Part of this post is an excerpt from my new resource, High-Performance Specialization (HPS). To find out more about HPS - and what a specific program for elite tennis is all about, click HERE.
Off-Court Movement & Conditioning - Is It Justified?
During the specific prep phase, as we’ve mentioned in previous sections, there is a greater emphasis on tennis play/practice - especially when compared with the general prep phase. Because of this, in my opinion, the need for conditioning work (in the traditional sense) is not as important - players, in effect, are getting a lot of their conditioning through tennis. Studies (Fernandez-Fernandez et al 2016, Kilit and Arslan 2018) are reaffirming this trend. See the ‘Learn More’ section for links to both studies.
The same can be said about acceleration and change-of-direction abilities. If players are doing many high-intensity hours ON the tennis court - where coaches are organizing drills with a variety of movement demands - it’s difficult to replicate a better environment to train these qualities OFF the tennis court.
That said, this is highly dependant on a number of factors - the type of on-court session performed on that day (technical, practice match etc), the intensity of the session, the work ethic of the athlete (especially in group settings where one athlete may be working while the other is not), the individual needs of the athlete (including their strengths & weaknesses) - and so on. If, for example, a player does a 2 hour tennis session with a multitude of movement drills, short rest ratios and high overall intensity, how much more quality work can they perform? In these cases, it may be more beneficial for the player to work on other qualities - like flexibility, structural strength or simply a recovery session.
On the other hand, if a player is working on mechanics OR doesn’t have the ability to push themselves physically on the tennis court because of various technical or tactical deficiencies etc., OR lacks acceleration & COD skills, adding these sessions is a must.
I will present a number of workouts in High-Performance Specialization (HPS) that target the most relevant qualities a player needs to train during this phase. It’s up to the coach (and/or player) to implement them accordingly, by determining if a tennis session already trained the qualities of interest or not.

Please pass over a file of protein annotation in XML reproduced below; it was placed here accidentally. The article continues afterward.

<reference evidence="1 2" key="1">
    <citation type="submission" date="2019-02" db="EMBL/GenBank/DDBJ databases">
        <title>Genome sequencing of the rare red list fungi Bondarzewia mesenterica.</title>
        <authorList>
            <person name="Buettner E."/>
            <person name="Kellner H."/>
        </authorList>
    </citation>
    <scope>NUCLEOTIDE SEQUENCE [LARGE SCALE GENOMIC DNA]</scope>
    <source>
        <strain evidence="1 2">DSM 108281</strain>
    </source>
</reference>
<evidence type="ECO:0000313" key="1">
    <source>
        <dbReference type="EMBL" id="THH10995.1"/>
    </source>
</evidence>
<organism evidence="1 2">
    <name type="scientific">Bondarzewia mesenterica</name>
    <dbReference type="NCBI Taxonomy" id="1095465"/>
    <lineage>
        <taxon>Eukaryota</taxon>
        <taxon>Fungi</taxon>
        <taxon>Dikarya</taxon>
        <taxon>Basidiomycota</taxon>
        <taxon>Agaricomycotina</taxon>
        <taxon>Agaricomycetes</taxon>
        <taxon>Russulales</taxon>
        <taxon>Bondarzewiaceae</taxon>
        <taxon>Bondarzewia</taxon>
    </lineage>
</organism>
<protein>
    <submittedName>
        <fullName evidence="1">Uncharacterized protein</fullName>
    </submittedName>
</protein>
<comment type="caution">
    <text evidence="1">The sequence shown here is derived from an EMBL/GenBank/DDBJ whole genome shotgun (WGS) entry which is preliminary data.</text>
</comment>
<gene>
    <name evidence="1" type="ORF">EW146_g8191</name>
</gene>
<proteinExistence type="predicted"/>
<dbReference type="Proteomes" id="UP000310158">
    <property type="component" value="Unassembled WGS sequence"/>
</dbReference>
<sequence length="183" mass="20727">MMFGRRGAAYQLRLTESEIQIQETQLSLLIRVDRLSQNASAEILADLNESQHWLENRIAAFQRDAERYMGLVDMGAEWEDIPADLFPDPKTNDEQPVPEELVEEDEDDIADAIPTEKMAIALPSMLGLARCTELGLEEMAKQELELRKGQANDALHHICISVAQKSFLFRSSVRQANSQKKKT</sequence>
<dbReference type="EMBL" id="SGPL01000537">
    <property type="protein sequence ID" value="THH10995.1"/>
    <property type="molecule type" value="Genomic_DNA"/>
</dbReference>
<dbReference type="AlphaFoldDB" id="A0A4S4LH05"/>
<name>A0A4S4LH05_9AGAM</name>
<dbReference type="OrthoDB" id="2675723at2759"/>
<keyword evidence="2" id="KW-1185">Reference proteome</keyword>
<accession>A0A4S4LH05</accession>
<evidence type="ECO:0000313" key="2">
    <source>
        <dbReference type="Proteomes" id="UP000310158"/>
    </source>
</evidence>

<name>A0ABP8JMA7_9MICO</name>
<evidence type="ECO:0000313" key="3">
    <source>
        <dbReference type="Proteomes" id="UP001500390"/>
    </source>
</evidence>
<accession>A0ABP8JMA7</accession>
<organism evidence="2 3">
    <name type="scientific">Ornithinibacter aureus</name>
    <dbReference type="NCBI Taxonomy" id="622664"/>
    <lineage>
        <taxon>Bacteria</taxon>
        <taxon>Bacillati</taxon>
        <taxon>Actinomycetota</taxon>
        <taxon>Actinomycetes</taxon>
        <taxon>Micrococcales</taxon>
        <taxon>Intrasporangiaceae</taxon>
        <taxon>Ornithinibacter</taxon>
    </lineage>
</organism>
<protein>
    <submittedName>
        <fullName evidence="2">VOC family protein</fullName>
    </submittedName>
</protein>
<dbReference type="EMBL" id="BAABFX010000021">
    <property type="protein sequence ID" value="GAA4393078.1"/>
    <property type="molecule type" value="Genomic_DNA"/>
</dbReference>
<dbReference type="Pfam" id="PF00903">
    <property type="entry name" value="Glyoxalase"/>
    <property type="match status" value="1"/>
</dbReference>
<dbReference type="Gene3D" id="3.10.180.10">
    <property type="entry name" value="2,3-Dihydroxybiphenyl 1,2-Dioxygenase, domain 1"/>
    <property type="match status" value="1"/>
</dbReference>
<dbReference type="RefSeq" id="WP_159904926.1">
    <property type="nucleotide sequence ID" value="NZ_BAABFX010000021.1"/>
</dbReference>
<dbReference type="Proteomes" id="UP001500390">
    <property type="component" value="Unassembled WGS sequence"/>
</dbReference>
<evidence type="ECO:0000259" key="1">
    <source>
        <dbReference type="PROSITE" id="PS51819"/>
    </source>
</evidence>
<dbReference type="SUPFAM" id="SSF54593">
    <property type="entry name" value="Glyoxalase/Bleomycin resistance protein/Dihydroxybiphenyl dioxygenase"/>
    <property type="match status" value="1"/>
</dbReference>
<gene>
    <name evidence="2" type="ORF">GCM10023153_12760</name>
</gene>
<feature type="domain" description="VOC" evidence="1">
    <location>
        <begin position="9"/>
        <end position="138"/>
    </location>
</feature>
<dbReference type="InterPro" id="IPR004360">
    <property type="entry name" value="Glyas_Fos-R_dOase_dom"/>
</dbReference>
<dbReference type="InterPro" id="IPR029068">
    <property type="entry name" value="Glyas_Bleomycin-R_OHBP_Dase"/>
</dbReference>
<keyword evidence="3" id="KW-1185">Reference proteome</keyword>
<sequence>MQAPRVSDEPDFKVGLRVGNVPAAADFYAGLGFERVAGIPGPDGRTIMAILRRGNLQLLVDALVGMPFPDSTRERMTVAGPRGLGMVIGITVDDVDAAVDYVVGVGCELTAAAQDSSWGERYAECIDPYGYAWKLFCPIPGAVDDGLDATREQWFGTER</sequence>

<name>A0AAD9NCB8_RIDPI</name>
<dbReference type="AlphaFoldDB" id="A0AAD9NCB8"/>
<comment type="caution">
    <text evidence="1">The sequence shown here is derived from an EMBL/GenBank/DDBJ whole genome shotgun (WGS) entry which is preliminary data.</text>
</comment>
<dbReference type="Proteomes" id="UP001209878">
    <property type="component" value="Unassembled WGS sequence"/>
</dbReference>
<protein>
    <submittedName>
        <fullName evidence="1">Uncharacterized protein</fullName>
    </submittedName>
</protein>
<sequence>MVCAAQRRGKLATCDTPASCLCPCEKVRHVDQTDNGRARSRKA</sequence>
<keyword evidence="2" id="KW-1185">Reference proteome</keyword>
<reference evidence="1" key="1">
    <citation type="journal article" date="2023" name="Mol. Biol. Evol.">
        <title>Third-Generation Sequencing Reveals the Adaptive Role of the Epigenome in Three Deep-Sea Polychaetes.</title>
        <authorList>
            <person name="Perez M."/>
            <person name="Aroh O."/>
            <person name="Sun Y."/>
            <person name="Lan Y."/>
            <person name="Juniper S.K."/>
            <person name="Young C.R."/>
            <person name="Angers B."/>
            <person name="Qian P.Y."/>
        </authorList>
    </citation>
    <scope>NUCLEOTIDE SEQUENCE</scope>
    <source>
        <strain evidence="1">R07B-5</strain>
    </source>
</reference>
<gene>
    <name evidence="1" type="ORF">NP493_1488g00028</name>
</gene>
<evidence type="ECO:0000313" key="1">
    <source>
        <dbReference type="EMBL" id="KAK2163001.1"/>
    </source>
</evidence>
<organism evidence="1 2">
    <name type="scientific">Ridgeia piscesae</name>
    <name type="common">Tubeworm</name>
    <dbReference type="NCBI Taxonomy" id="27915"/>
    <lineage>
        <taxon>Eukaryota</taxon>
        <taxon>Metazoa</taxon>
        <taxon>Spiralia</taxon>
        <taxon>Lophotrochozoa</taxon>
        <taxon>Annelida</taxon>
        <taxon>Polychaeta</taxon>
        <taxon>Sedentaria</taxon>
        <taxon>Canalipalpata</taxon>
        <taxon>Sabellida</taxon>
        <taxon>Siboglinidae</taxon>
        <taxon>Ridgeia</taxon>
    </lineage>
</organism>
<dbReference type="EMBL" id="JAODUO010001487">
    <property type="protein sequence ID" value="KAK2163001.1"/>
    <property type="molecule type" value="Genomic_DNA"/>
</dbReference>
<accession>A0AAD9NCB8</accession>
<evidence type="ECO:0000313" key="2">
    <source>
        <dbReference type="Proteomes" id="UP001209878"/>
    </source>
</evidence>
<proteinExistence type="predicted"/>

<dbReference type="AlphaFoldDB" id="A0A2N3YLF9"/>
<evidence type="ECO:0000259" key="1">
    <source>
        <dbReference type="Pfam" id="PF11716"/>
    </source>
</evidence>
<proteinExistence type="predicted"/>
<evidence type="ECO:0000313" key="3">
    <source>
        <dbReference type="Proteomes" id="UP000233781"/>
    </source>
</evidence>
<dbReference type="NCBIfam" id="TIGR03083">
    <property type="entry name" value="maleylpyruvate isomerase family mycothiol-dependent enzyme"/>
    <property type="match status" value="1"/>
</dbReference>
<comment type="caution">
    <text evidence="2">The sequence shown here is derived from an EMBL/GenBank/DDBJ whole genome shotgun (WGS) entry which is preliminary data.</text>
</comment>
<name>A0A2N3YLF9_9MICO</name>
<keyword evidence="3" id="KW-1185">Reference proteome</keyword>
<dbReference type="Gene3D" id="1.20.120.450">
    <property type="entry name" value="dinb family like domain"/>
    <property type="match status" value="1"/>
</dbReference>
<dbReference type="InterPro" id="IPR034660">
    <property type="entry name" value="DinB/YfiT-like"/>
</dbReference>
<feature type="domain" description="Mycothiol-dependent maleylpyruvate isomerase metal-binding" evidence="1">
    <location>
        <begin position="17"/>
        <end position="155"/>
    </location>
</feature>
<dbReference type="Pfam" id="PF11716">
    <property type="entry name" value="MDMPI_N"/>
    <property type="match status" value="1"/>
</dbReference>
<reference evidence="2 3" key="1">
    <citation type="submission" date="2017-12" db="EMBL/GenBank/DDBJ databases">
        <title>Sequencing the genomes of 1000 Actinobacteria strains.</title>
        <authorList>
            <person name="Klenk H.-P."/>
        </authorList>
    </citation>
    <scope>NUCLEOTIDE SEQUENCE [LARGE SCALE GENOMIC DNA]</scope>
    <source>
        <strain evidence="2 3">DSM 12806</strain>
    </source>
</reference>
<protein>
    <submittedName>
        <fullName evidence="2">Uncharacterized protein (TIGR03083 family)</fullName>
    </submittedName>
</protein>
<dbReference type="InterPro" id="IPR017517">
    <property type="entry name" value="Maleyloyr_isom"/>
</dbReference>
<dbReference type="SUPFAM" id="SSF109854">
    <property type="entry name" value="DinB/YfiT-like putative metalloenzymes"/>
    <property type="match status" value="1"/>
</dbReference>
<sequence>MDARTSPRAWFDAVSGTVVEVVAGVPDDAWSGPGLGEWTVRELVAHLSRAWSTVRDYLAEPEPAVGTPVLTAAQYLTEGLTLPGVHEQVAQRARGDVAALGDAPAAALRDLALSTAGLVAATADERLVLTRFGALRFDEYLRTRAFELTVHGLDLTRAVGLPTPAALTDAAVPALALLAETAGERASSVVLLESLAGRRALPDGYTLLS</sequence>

Key Movement Qualities During the Specific Prep Phase
If you recall from HPP, the emphasis was on improving general acceleration and speed abilities, while also introducing some repeat sprint ability (RSA) tasks. While there was still a bias towards short & multi-directional movements, as we progress from the general prep phase to the specific prep phase, not only are movements being performed in a variety of directions, with varying starting positions, but we begin to introduce these movements in more ‘open’ environments. Essentially, we are now performing certain ‘agility’ tasks; because there is a greater perceptual component associated with many of the drills.
We will get to the details of each of the workouts below but here is a brief overview of each ability:
Change-of-direction: This includes acceleration and deceleration but, a greater emphasis is placed on the instantaneous moment a player changes direction - i.e. the transition phase.
Starting abilities: This differs slightly from acceleration as we’re mainly concerned with the initiation of movement and the first step or two.
Acceleration (tennis-specific): Trying to hit shorter distances in varying directions and using various movement modalities (shuffle, run, backward run etc.). Players need to hit their top ‘court speed’ as soon as possible when tracking down tough balls (drop shots, angled shots, wide balls, serve and volley etc.) so accelerating rapidly out of the gate is of prime importance.
Conditioning: Here, we are going even further away from the ‘traditional’ sessions that are generally prescribed in tennis and we’ll include short duration RSA tasks, on-court tennis-specific conditioning drills (TSD) and a more joint friendly alternative, power (and strength) endurance circuits.
General Comments on Movement Tasks During the Specific Prep Phase:
Before we get into the details of each workout, here are some general comments.
For all workouts, exercises and routines that are prescribed in this section, movement intent is key. Full out intensity for the prescribed distance is mandatory. Adequate rest between efforts is necessary but should be slightly less overall compared to the general prep phase - the aim is to endure these maximal, explosive efforts.
There are only a couple exceptions from point #1 above: a) if the player has a mechanical problem with the movement, it should first be corrected (check out the video example below). And b) if max intensity cannot be reached for some reason (player is ill, fatigued etc), the workout is simply terminated. There is no use in doing sub-max effort work when it comes to these tasks.